MK: In my opinion, the two communities are like the same, they want or desire, basically, the same things, they want to live together in a peace situation and in a better way than the one they actually live, but the politics and certain political leaders want them (or need them) to do the opposite. I talked with several guys, facing the question how can we do, how can we handle the situation, how can we live together, and the problem is to “get over”, to overcome (and find a way to do that) the actual situation. It’s like we really want to look for a better future and to live together and, in the same time, we’re not allowed to do, because, from other levels of the politics, they are doing reverse.


How can we make it become possible, feasible, concrete? Personally, I’ve been here in Kosovo, following activities and projects, since the year 2004-2005, till now, and I’m seeing that it’s like, time by time, there’s even less and less attention to programs and projects for community building, confidence building and reconciliation process among the communities and across the division. It seems like the attention is moving towards development issues, labor market, economic take-off, very basic and concrete issues for everyday life of people and society, but even less and less attention for more issues important the same for civic and social development, like trust and confidence building among persons and groups. Do you think there is a real need for reconciliation, here and now, and how do you think possible to improve and to do concrete steps forward in the right direction? How can, you and we, do, in a very concrete way in order to search for and finally achieve that basic goal?


MK: I think creating jobs to work together across the two sides and the different communities can be positive, but we can also try to do that through projects. Here, from this point of view, nobody implements anything, so the situation should be better and better; as I said earlier, the fault is primarily into politics, because people don’t have what they deserve to have and they should have better politicians than the ones they actually have. So, my opinion is to turn away mind of people from this kind of bad politics and to make them act in a direct way to find solutions to join together.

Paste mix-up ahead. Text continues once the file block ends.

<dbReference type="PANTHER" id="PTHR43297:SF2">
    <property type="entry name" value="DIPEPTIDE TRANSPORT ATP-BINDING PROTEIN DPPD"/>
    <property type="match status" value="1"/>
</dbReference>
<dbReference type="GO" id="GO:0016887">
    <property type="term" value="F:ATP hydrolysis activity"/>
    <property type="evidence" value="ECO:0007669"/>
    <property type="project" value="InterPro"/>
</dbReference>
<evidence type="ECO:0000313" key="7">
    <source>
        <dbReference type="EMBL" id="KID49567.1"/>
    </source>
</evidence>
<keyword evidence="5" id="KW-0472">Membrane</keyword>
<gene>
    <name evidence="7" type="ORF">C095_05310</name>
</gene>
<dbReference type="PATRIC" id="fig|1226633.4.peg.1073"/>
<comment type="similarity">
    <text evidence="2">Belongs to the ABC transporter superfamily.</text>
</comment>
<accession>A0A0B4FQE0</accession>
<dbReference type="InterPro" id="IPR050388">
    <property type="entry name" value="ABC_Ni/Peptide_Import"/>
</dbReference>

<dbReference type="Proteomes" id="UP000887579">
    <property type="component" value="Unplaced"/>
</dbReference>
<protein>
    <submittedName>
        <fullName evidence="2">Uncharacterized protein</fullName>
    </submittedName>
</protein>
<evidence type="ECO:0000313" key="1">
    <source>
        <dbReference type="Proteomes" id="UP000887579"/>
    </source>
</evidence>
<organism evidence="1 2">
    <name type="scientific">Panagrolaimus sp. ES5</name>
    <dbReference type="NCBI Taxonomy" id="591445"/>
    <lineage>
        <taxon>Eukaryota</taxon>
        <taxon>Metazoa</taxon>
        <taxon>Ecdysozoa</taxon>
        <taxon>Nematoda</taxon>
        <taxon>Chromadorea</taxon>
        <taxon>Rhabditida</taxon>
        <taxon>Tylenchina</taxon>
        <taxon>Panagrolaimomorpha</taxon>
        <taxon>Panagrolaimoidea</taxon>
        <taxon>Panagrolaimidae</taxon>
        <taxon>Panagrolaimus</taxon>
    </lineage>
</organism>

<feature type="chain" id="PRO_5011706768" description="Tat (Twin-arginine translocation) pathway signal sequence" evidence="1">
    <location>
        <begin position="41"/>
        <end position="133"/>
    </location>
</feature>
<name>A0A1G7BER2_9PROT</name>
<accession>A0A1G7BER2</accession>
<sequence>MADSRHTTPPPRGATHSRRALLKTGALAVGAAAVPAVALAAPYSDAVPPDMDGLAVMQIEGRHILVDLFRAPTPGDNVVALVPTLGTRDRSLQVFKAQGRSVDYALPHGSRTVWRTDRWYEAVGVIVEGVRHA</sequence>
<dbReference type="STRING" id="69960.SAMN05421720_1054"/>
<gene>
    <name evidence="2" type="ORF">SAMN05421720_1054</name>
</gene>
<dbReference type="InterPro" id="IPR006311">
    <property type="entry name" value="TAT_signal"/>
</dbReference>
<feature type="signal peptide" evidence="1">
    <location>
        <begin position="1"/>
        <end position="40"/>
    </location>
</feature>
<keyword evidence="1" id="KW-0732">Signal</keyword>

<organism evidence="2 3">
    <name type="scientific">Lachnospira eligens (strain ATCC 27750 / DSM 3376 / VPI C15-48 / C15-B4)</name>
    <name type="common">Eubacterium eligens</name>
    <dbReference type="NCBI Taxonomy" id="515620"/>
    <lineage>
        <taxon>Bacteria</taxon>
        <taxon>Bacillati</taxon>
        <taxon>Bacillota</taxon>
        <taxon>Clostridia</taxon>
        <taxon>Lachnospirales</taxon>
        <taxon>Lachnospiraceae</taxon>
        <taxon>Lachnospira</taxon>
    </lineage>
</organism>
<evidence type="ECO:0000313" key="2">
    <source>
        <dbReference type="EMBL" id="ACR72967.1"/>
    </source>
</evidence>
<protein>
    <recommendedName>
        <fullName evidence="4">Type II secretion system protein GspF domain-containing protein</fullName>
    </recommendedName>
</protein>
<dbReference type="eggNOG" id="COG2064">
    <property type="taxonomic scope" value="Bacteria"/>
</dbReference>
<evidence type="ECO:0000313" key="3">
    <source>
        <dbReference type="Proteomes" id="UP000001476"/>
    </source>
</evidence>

FK: You put a very sensitive question also because we have the same perceptions here. Let me start with, as same to you, saying what are the needs of people, here and now. The needs of the people, especially after the war, were basically the reconstruction and the development, which was also called, immediately after the war – let’s say from 1999 to 2004 – “to develop building Kosovo” or “to build a State”, the one they usually call as “State Building”. From 2004 till now, the magic word is “transition” toward a self-sustainable State, especially after the declaration of independence of 2008.


All these phases were effectively based on the people needs, and also on the perceptions of what the people needs are (or should be): in the sense that, if we succeeded in the very first phase, then we could go to the second; if we passed successfully the second phase, than we got the third, but, if we didn’t successfully pass the crucial second phase, then we remained in that one for years. So, at a certain point, the question is: what did cause this? and the answer, here in Kosovo, is: corruption, nepotism, lack of rule of law, weaknesses in capacity (especially in administrative and institutional level), and deficiency in participation and assertiveness of civil society and the world of the NGOs.